Today, the Environmental Protection Agency (EPA) signed a long-delayed final rule to control mercury and other toxic emissions from taconite iron ore processing plants. The rule, due more than 23 years ago, will reduce the plants’ emissions by less than one-third. Analysis by the Minnesota Pollution Control Agency shows these cuts are not enough to make the state’s fish safe to eat again. Save Lake Superior Association and Save Our Sky Blue Waters, which have worked for decades to protect and clean up the waters of Northern Minnesota, including Lake Superior, called for EPA to strengthen the rule.
More than 20 years ago, Save Lake Superior Association took the EPA to court because the agency refused to control mercury emissions from taconite plants. EPA admitted its failure to control this toxic pollutant violated the Clean Air Act and, in 2004, committed to “act with all due speed” to fix the problem. Instead, EPA did nothing for the next 20 years and let uncontrolled mercury pollution from taconite plants accumulate in Minnesota’s waters and contaminate the fish so much that, for children and women of childbearing age, it is now unsafe to eat more than once a month.
“EPA allowed mercury pollution from taconite plants to pile up, completely uncontrolled, for more than 20 years,” said James Pew of Earthjustice, representing the groups in litigation. “To fix the damage it has caused, EPA now needs to require taconite plants to reduce their mercury emission as much as possible, not issue a weak rule that will allow their contamination of Minnesota’s fish and waters to continue for twenty years more.”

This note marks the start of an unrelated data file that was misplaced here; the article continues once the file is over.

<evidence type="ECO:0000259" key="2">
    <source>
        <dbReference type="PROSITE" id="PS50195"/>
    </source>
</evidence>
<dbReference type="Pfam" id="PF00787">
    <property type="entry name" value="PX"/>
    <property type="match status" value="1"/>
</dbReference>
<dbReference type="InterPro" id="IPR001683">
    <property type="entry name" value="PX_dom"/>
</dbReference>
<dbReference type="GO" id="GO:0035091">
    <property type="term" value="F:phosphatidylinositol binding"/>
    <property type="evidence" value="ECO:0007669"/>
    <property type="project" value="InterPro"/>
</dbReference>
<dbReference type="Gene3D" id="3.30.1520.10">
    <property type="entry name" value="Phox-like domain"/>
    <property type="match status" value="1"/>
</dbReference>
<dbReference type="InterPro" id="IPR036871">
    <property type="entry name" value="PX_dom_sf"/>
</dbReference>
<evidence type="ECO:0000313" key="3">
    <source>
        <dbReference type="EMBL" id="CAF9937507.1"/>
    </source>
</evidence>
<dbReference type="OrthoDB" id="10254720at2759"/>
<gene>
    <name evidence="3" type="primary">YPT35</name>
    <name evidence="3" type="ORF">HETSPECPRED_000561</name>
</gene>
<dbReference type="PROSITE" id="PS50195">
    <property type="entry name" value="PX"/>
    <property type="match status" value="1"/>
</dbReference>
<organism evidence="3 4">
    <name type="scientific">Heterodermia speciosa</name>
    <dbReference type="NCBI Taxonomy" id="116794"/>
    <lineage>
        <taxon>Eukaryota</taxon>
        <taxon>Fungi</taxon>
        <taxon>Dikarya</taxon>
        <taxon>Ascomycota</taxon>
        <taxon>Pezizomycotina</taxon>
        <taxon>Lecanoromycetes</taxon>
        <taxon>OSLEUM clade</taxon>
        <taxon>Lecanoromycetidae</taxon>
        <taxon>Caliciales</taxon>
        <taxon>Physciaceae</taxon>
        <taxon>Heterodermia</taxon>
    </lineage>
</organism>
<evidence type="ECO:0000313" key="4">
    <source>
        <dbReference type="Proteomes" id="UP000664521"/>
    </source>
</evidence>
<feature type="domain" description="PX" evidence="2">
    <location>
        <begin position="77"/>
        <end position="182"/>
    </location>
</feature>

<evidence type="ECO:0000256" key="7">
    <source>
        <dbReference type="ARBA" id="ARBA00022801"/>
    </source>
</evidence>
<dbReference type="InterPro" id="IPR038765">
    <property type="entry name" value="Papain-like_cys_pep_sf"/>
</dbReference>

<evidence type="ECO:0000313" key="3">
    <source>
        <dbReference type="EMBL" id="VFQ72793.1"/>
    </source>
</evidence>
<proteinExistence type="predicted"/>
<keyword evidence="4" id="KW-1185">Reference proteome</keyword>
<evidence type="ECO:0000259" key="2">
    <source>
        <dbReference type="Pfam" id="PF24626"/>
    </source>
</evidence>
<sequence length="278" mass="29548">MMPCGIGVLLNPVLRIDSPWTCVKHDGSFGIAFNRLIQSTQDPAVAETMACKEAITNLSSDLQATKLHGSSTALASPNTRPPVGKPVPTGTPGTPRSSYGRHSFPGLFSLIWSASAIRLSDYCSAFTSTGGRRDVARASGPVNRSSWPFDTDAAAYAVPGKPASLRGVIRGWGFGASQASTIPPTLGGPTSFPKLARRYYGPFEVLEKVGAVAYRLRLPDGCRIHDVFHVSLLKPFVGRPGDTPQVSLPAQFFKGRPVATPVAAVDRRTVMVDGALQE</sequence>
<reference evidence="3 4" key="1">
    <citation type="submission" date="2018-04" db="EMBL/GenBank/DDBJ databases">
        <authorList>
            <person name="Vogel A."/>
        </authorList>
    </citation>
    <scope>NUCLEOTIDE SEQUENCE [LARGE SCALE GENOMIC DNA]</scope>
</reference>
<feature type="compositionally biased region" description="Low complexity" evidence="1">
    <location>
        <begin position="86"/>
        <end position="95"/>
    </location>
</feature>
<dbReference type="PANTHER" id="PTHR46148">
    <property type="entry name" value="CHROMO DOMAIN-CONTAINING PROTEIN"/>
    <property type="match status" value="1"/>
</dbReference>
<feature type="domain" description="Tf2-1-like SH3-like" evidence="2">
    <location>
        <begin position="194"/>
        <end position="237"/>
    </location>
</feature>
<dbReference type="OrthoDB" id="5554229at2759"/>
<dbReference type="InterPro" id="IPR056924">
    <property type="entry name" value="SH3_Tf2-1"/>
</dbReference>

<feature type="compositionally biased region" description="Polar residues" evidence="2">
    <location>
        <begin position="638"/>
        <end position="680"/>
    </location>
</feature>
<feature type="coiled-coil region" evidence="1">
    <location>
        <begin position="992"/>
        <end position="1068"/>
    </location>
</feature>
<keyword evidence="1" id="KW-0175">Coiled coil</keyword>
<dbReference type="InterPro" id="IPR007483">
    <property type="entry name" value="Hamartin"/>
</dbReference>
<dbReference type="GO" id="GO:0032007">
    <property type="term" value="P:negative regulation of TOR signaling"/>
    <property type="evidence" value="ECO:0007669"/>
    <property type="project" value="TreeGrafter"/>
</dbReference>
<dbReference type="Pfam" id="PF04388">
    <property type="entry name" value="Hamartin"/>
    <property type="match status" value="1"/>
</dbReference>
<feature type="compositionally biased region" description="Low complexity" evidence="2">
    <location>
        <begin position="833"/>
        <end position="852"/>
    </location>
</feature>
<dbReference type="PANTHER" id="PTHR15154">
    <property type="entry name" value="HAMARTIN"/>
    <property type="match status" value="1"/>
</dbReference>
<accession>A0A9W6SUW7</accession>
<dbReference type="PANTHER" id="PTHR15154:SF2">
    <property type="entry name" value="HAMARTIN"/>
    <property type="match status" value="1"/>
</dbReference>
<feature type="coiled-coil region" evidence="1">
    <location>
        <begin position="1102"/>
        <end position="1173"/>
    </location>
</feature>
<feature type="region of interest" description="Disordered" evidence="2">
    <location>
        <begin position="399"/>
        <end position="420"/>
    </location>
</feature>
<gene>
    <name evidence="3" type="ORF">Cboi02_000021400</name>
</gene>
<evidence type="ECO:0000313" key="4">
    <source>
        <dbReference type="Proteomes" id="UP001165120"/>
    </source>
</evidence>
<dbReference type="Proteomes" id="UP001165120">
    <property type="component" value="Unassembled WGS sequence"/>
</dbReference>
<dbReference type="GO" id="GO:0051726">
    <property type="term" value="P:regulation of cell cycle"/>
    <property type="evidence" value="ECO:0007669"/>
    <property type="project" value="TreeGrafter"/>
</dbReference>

Analysis by the Minnesota Pollution Control Agency shows that taconite plants need to reduce their mercury emissions by approximately 85%. It also showed that the two companies that own all the taconite plants in the U.S., Cleveland Cliffs and U.S. Steel, can achieve this reduction. Both companies reported combined revenues above $40 billion last year.
“This rule was our best opportunity to clean up the mercury pollution in Minnesota’s waters and make the fish safe to eat again,” said Lori Andresen, Save Lake Superior Association’s President. “Letting the taconite plants get away with minimal reductions squanders this opportunity. EPA needs to do better.”
Seven taconite plants are operating in the U.S. and six of them are in Minnesota. Taconite plants account for almost half of all the mercury emissions in Minnesota. The mercury they emit falls back to earth, where it contaminates lakes and streams and builds up in the tissue of fish. Pregnant women and mothers who eat freshly caught fish then accumulate mercury in their bodies and pass it on to their babies. Babies and children exposed to even small amounts of mercury can suffer permanent damage to their brains and nervous systems. More than 10 percent of the children born on the North Shore of Lake Superior already have elevated mercury levels in their bodies because of their mothers’ exposure to mercury in fish.
EPA issued today’s rule only after being compelled to do so by multiple suits in federal court brought by Save Lake Superior Association, Save Our Sky Blue Waters, the Fond du Lac Band of Lake Superior Chippewa, and the states of Minnesota and Michigan.